• Andreas M. Anger
    • Jean-Paul Armache
    • Roland Beckmann


  • Letter |

    Entanglement of two electron spin qubits in diamond with a spatial separation of three metres is reported; such entanglement can be combined with recently achieved initialization, readout and entanglement operations on local long-lived nuclear spin registers, and paves the way for deterministic long-distance teleportation, quantum repeaters and extended quantum networks.

    • H. Bernien
    • B. Hensen
    • R. Hanson
  • Letter |

    A hybrid approach to detecting individual defect spins in solids, whereby an optically induced spin change is detected electronically, offers the high fidelities required for quantum information processing devices.

    • Chunming Yin
    • Milos Rancic
    • Sven Rogge
  • Letter |

    Digital cameras with layouts inspired by the compound, hemispherical designs of arthropod eyes have been built by combining elastomeric optical elements with deformable arrays of thin silicon photodetectors.

    • Young Min Song
    • Yizhu Xie
    • John A. Rogers
  • Letter |

    The disappearance of non-mass-dependent sulphur isotope anomalies from the rock record is thought to indicate the increase in atmospheric oxygen concentration from its initial, persistently low level; however, as a result of long-term surface recycling these anomalies may in fact survive in the sedimentary record for as long as 100 million years after an increase in atmospheric oxygen.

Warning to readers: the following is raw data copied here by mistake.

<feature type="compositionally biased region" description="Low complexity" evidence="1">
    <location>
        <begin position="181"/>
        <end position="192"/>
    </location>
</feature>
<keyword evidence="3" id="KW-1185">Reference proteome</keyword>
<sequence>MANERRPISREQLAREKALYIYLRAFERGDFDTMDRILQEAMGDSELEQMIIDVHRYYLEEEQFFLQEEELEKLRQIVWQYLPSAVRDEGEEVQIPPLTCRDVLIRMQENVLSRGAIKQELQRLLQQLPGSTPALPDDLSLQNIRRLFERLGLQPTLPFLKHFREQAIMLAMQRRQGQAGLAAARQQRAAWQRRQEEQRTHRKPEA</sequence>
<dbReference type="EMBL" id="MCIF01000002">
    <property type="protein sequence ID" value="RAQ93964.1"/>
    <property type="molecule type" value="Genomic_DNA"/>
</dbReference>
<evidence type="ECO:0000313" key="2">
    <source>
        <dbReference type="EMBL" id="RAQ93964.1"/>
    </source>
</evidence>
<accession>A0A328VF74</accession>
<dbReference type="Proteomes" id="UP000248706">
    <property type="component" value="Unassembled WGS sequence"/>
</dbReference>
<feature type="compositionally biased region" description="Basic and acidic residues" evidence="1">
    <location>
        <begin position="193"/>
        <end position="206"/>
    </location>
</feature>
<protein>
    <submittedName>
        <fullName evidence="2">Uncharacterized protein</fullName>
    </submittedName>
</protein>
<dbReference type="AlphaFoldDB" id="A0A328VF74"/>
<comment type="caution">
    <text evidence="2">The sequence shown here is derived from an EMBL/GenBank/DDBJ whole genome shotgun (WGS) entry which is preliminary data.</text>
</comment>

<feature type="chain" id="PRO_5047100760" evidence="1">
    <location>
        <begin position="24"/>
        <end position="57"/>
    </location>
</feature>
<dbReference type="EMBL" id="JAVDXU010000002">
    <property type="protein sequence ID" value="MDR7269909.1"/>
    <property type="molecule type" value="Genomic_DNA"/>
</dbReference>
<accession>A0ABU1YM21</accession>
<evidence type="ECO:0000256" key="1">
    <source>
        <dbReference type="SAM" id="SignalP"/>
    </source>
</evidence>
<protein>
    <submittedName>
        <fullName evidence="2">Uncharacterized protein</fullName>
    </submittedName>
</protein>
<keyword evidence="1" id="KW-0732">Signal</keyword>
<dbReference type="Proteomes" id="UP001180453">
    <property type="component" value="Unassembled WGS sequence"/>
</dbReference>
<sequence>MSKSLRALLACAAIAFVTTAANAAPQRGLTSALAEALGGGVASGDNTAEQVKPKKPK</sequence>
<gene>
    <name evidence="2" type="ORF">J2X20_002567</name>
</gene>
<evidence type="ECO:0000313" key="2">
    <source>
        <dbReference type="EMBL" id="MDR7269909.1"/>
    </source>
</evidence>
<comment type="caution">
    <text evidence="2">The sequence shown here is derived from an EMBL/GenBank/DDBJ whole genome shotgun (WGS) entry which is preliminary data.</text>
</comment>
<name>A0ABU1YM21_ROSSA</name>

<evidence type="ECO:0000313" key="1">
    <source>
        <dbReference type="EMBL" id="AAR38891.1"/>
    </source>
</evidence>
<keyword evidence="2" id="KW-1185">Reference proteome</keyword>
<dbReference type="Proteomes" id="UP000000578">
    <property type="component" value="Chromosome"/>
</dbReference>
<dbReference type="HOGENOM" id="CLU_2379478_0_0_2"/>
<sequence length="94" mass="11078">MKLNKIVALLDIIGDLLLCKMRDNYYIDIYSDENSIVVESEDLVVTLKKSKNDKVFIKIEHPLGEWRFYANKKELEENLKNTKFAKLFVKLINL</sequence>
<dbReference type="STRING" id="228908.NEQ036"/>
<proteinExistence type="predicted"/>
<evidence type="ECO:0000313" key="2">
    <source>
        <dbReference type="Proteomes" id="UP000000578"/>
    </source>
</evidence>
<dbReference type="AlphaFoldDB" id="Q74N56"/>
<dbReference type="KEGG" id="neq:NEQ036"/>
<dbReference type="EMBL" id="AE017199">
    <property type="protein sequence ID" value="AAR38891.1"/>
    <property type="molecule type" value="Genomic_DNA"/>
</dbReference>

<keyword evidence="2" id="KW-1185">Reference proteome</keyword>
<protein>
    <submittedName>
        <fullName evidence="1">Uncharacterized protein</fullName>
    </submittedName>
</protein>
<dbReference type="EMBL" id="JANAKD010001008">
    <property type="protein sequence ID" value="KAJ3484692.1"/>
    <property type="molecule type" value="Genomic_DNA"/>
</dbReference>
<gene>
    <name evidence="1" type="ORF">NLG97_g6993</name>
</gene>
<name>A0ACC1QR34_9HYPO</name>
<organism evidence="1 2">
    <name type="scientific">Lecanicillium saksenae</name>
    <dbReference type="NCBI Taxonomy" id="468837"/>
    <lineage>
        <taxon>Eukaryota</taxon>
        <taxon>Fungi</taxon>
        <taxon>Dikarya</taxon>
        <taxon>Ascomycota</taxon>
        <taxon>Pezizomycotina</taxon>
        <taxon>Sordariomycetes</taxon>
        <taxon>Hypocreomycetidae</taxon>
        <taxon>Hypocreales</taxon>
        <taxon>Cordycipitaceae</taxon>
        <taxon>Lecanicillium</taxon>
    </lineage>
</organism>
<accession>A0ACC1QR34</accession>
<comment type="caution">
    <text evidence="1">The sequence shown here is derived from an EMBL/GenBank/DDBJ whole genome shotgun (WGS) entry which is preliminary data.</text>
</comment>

• Christopher T. Reinhard
    • Noah J. Planavsky
    • Timothy W. Lyons
  • Letter |

    Estimations of body shape and three-dimensional digital reconstructions of representative archosaurs along the ancestral bird line support hypotheses of a gradual, stepwise acquisition of more-crouched limb postures across much of theropod evolution but indicate that an accelerated change, rather than a discrete transition from more-upright postures, occurred within the clade Maniraptora (birds and their closest relatives, such as deinonychosaurs).

    • Vivian Allen
    • Karl T. Bates
    • John R. Hutchinson
  • Letter |

    In Drosophila, olfactory sensory neurons project to spatially invariant loci (glomeruli) and stereotyped circuitry is maintained in projections to a brain centre thought to mediate innate behaviours; here it is shown that neurons of the mushroom body, a centre that translates olfactory information into learned behaviours, integrate input from an apparently random combination of glomeruli, which could allow the fly to contextualize novel sensory experiences.